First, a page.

Undergraduates work in L.A. schools to bolster math learning through innovative research electives
Holly Ober | January 4, 2023
A program that brings together UCLA students, the Los Angeles Unified School District and professional engineers and technologists to enhance mathematics learning in select South Los Angeles middle schools has made its public debut.
Forget boring demonstrations of solving equations on a whiteboard or listening to long lectures about math. As part of the Applied Mathematics Mentorship Program, on Dec. 14 the middle school students presented the results of research projects that were connected to their communities. The projects included studying the impacts of heat islands and COVID-19 on their neighborhoods, and on aerospace efforts in South Los Angeles. The research investigations were created so students could apply the mathematics they learn in the classroom to investigate and analyze mathematical issues and opportunities in their neighborhoods.
“We’re trying to embed mirrors and windows into the student experience so they see mathematics as a field in which they belong,” said Heather Dallas, executive director of the Curtis Center for Mathematics and Teaching at UCLA.
Supported by a grant from the Bill & Melinda Gates Foundation, the Applied Mathematics Mentorship Program is a collaborative effort of the Curtis Center, three LAUSD middle schools, SpaceX engineers, FieldKit environmental technologists and the UCLA Myco-fluidics Lab.
The program places UCLA undergraduates as mentors at Barack Obama Global Preparatory Academy, William Jefferson Clinton Middle School, and Western Avenue T.E.C.H. Magnet School to support student research.
“It is important to show students mathematicians from their community doing mathematics for their community to inspire them to believe: I can do mathematics, I AM a mathematician,” Dallas said.
The program innovates mathematics learning by tapping into students’ innate desire to explore and understand the world around them. The effort highlights the relevance of mathematics and shows students how their community uses math to make a difference in the world.
The investigations are the brainchild of Dallas and Travis Holden, principal of Barack Obama Global Preparatory Academy and a UCLA alumnus who earned his bachelor’s degree in applied mathematics. Holden originally reached out to the Curtis Center to provide training for his mathematics department to implement a new textbook during the height of the pandemic.
The collaboration developed further when Dallas and Holden discussed a suggestion by an outside observer to involve the UCLA’s mathematics department in tutoring his middle school students.
“I told Heather I was big on not doing something remedial because I know that doesn’t work and it doesn’t excite kids,” Holden said. “I wanted to build on strengths our students already had. There’s a lot of research that says if you maintain high cognitive challenges during learning you see higher levels of learning.”
If research experiences during his time at UCLA excited him about mathematics, research could inspire his middle school students, too, he reasoned.
Dallas understood immediately, and pursued funding for a two-pronged effort: collaborate with mathematicians and scientists to develop relevant applied mathematics research investigations aligned to the school’s mathematics textbook and provide professional development for teachers and UCLA undergraduate mentors to facilitate the investigations. The Gates Foundation funded the effort and a research study of its effectiveness, which precipitated expansion to nearby Clinton Middle School and Western Avenue T.E.C.H.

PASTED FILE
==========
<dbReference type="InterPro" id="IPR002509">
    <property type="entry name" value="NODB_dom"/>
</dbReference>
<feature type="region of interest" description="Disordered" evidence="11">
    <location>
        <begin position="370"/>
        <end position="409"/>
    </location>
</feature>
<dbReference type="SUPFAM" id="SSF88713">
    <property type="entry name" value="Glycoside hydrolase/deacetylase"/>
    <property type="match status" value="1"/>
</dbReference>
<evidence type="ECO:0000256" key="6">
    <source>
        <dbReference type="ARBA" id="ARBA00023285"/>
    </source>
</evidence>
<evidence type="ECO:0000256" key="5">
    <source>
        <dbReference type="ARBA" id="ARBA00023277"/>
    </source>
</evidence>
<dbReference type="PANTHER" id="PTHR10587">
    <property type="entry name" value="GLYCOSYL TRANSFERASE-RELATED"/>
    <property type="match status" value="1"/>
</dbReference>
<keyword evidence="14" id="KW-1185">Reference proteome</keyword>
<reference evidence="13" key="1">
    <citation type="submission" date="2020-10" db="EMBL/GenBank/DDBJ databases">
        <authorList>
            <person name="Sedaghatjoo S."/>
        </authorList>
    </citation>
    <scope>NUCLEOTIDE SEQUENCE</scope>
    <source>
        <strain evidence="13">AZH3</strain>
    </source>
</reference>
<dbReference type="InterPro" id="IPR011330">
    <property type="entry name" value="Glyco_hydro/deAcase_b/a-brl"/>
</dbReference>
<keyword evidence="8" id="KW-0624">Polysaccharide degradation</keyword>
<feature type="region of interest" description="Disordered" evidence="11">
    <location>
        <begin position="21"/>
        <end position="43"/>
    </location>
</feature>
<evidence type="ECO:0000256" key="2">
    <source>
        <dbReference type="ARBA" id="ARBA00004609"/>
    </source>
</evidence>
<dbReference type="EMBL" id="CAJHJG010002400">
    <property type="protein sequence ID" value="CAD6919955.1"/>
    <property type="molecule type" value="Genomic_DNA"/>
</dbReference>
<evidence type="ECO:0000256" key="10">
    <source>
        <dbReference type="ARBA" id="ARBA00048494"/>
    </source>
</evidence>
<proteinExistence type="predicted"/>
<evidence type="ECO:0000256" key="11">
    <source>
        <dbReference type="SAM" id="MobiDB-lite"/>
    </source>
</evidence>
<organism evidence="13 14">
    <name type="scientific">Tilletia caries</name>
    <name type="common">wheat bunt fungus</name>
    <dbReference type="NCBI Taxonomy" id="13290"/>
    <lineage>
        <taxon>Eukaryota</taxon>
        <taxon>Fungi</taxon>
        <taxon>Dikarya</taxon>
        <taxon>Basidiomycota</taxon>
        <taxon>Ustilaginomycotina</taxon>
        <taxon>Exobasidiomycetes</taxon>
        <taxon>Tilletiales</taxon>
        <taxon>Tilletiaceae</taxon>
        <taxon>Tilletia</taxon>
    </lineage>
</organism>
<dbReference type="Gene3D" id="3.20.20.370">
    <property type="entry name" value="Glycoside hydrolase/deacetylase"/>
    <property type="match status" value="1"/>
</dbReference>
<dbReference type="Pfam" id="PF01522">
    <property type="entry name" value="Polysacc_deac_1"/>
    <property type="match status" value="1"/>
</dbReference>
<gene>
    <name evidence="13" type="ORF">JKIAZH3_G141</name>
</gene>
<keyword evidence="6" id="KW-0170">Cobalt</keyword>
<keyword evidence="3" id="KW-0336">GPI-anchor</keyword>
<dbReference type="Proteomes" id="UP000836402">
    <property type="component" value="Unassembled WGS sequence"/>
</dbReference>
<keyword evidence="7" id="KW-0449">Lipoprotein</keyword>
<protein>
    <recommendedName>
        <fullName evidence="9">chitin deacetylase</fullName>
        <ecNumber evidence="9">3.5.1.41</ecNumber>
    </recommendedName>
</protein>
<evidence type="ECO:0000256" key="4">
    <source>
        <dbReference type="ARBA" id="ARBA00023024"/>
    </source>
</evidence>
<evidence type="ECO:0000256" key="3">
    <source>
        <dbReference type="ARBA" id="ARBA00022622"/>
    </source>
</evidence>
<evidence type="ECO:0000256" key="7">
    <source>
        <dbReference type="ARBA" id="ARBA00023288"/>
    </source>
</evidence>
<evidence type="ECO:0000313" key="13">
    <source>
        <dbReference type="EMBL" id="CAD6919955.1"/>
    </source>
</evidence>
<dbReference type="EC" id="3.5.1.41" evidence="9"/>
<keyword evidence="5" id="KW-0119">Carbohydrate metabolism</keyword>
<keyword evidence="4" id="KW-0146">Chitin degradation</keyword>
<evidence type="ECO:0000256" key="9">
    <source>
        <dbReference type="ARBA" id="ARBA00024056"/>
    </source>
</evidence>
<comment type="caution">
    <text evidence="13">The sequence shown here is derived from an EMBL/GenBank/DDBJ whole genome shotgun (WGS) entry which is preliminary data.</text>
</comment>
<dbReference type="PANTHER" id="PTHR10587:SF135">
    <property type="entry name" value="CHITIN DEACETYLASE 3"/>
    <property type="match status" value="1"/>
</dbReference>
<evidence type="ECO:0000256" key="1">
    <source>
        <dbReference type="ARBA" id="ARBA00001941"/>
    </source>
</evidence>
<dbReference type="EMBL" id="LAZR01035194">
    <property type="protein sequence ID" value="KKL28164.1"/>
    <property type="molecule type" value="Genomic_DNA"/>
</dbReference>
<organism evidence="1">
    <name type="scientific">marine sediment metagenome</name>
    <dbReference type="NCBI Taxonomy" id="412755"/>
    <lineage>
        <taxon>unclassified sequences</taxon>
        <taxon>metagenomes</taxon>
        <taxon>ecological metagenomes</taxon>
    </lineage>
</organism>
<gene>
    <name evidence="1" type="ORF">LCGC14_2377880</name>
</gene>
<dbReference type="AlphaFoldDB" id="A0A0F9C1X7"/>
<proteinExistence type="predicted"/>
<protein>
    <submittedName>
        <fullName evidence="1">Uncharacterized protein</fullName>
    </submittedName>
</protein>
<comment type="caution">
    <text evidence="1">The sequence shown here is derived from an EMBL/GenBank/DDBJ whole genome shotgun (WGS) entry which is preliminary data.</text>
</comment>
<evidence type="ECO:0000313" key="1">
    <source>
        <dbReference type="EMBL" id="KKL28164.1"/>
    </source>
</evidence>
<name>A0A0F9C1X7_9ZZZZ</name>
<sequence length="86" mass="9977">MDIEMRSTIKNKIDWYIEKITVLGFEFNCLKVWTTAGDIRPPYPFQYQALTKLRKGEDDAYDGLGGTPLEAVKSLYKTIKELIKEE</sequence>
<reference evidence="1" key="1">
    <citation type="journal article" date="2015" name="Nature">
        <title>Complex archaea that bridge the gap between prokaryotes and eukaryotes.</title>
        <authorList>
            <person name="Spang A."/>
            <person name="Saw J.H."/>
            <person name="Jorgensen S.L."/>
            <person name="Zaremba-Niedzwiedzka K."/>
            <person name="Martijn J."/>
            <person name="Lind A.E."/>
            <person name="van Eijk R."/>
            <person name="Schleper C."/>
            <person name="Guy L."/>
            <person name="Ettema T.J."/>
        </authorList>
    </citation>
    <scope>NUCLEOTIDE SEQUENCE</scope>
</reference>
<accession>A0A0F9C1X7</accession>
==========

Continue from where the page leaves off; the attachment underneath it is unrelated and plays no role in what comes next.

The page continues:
Seventh-grade students collected data using devices from Los Angeles startup company, FieldKit to analyze heat islands in their communities. Heat islands occur in urban areas that experience higher temperatures compared to surrounding areas with more vegetation because buildings and roads reflect heat.
Eighth graders researched the disproportionate effects of COVID-19 on their community. In the Grade 9 investigation, student learned about aerospace endeavors in South Los Angeles, highlighting the experiences of local astronauts and SpaceX engineers of color.
“The 7th grade investigation places students in the driver seat to solve challenges in their own community. Students learn how to look at a problem, explore solutions and most importantly use their voice to bring upon change,” said Johnny Rivera, principal of Western T.E.C.H.
Cassandra Robbins, vice principal of Clinton Middle School, said that she sees students giving up on mathematics before they even start because it seems irrelevant to their goals. She said that the math interventions they have tried have not moved the students forward much, but the Curtis Center was not offering just another intervention.
“The Curtis Center came up with this idea that, similar to a physics class, you tie theory together with laboratory experience. It’s an addition to, not a replacement for regular math class,” Robbins said.
To study heat islands, for example, the students must learn about how materials absorb or reflect light, take accurate temperature readings, and apply mathematics to calculate averages. To study COVID, the students track and compare the spread of the illness in their own and surrounding communities. They do experiments and then graph, analyze and discuss the resulting data. In addition to applying grade-level mathematics, the students learn valuable lessons about teamwork and mathematical practice.
“It’s really great coaching them — they see me as a coach. They’re fully engaged,” said Jose Medel, who teaches a seventh grade elective on heat islands at Clinton Middle School.
The event, held at the Barack Obama Global Preparatory Academy, included a panel of STEM professionals of color, student research team poster presentations and a reception honoring their accomplishments.